Utilizing a business model that combines elements of online gaming and digital reading platforms popular in Korea and China, Radish, a mobile reading app that offers short original serialized fiction, announced it has raised $3 million seed money from Silicon Valley, Hollywood, and publishing industry investments.

Cofounded in February 2016 by Seung-yoon Lee, a former UK digital entrepreneur, and Radish CTO Joy Cho, Radish looks to create a digital reading experience designed for mobile devices. The company has about 15 employees in offices in Los Angeles, Seoul, Korea, and New York.

Radish currently hosts about 700 active writers who create original serialized fiction for about 300,000 readers, Lee said in an interview at the PW offices. The site launched with a focus on YA romance with content that targeted teenage girls. Now, Lee said, the site is expanding its range to include science fiction and fantasy, which, he added, “will drive even more traffic.”

Lee said “the timing is right [for a change in digital reading]. We see a decline in e-readers and as a result a decline in e-book sales.” The key to mobile digital reading, Lee said, is to offer original short genre fiction with 2,000-word chapters, written in a conversational style with cliff hangers.

He even envisions a fiction formatted much like a text message app, a style Radish’s young readers are comfortable reading on a phone. “Writing on Radish is a style somewhere between TV screenwriting and novel writing,” he said.

Radish, he said, is modeled after such platforms as Wattpad, the Toronto-based online reading and writing community for young consumers who read on smartphones, as well as companies like China’s Shanda Literature (2.5 million active writers and 120 million users) or Kakaopage, a Korean serial fiction platform. These sites, he said, offer original short serialized genre fiction written expressly for smartphones. (Lee also notes he has met and conferred with the founders of these platforms.)

Indeed, Lee said writing/reading platforms like Wattpad are more than just business inspirations—they're a pool of potential writers.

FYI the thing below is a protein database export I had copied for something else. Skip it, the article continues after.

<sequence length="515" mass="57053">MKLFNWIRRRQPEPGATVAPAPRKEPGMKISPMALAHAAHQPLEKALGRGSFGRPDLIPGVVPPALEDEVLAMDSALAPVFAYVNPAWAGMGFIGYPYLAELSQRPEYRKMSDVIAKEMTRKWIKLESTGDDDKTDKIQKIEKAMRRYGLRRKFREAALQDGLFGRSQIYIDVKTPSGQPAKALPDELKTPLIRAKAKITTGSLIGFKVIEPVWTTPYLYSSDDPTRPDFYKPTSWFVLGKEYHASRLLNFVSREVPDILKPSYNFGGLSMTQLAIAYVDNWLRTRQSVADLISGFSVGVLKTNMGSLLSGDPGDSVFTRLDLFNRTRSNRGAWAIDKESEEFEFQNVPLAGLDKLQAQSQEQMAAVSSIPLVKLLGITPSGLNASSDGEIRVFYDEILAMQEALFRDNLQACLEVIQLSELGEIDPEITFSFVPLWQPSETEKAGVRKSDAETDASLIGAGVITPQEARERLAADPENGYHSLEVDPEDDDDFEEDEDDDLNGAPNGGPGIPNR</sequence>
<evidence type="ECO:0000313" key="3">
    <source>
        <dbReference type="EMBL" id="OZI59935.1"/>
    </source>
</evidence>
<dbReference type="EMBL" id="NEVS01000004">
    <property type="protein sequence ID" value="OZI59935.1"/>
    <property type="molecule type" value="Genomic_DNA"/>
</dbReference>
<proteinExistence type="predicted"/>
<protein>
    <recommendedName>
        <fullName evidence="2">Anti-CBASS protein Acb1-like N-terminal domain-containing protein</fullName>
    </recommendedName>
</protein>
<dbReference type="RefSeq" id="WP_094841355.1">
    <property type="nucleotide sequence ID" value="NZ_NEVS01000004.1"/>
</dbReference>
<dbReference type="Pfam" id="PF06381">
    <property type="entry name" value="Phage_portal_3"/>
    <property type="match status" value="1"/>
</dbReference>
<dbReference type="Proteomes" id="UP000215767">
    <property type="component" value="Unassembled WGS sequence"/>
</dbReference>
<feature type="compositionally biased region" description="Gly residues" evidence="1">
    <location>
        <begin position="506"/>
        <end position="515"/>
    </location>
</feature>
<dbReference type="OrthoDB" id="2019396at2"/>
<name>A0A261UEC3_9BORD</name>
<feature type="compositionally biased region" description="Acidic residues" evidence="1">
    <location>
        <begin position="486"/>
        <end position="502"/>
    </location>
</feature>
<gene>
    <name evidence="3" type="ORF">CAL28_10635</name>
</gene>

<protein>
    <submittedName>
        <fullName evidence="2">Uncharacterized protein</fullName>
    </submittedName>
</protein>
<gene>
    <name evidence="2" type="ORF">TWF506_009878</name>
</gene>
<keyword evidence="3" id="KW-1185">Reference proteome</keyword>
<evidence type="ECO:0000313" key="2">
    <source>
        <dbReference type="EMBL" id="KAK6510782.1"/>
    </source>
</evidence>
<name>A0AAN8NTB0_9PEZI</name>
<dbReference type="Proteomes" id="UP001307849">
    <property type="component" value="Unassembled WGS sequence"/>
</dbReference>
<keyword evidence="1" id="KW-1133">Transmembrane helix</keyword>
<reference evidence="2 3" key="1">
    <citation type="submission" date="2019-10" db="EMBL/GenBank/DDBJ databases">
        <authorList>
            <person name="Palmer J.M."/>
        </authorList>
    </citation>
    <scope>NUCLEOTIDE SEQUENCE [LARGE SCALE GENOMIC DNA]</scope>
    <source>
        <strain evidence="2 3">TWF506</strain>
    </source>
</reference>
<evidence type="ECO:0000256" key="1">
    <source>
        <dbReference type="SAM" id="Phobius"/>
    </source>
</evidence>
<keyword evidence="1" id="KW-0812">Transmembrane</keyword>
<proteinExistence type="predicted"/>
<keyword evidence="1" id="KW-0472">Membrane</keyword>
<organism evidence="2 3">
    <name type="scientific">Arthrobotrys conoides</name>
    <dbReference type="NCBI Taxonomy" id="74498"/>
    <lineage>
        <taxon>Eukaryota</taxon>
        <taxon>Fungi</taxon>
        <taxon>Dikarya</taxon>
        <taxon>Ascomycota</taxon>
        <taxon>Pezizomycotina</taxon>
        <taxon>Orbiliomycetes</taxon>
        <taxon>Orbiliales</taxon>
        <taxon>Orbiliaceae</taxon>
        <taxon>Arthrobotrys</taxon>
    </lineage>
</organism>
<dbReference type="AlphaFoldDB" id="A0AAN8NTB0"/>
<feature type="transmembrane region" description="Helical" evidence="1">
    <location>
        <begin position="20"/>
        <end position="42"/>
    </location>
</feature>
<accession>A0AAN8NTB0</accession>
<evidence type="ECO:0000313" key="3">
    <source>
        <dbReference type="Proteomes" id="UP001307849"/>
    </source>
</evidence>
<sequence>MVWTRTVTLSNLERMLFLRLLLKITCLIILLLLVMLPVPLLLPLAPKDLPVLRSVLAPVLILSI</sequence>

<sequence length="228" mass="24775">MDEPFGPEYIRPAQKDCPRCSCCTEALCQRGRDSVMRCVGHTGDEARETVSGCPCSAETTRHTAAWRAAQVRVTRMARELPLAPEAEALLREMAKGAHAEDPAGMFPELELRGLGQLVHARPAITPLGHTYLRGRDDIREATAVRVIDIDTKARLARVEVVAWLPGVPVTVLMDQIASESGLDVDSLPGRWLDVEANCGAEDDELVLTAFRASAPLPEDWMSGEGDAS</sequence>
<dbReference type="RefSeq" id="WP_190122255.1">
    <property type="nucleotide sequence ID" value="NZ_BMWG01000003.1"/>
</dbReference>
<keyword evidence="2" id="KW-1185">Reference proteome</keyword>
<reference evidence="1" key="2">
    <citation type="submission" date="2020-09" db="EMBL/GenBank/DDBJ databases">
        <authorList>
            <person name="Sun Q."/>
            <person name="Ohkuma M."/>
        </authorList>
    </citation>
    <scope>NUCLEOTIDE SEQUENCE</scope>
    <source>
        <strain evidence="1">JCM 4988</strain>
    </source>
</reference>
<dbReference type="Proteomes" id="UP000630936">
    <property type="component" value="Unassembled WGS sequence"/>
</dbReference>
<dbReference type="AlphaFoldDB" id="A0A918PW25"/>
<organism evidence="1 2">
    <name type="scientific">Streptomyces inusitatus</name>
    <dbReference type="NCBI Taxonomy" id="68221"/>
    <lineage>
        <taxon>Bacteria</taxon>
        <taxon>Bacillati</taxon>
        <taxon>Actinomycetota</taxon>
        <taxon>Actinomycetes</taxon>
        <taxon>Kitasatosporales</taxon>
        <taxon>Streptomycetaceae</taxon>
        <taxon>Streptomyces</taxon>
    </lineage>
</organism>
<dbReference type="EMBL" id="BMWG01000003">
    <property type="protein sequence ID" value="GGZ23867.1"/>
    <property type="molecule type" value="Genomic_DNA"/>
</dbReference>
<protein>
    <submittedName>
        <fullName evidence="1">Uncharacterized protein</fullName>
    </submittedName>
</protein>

All of Radish’s content is produced by writers who first published their work through Wattpad and Kindle Direct Publishing, although Radish doesnot have a formal deal with either firm. Radish recruits Wattpad and KDP writers. Lee said Radish does partner with Serial Box, a digital reading platform offering serialized fiction offered in episodes—a perfect fit for the Radish platform—and offers Serial Box content on the Radish site.

Radish also models gaming platforms like Candy Crush by offering its serialized chapters for free if the reader is prepared to wait a bit for access. The company generates revenue by selling readers Radish “coins,” which are a form online currency that allows Radish readers to open a new chapter immediately.

These “micropayments,” Lee says, generate royalty payments to Radish writers, which he said allows at least one Radish writer to make as much as $13,000 a month. More generally, writers can make “several thousand dollars” a month writing for Radish. “There’s money to be made,” Lee said.

“People want fresh content,” he added, noting that although Radish hopes to transition its Wattpad and KDP writers to conventional publishers, Radish is not interested in licensing content from traditional houses. “We’re only interested in original content,” Lee said.

The Radish model has attracted a range of admiring investors. The $3 million in seed financing includes such investment luminaries as Greylock and Softbank Next Media, in addition to content-related investors that included the United Talent Agency, Bertelsmann Digital Media Investments, and individual investors such as author Amy Tan. And Larry Kirshbaum, former head of NY Amazon Publishing and former CEO of Warner Books, is a senior advisor to Radish.

Lee said the company will use the seed money to hire editors, developers, and designers. And as the site moves to expand beyond teen girls and the romance genre, Radish is also interested in attracting traditional authors who are interested in writing original material.

After launching an investigative journalism crowdfunding site in the U.K., Lee said he became more interested in a startup that was more about pure publishing, which led him to cofound Radish. He wanted a reading platform that attracted a broader audience and could bring in more revenue for the writers.

“Unlike journalism, people want to pay for fiction,” Lee said. “Serial fiction is the model. At Radish, we want to create a new experience and user interface for mobile devices that is easily readable.”

Correction: an earlier version of this article incorrectly suggested that Radish had a formal business relationship with Wattpad and KDP, which is not true. Radish does recruit writers from the two platforms.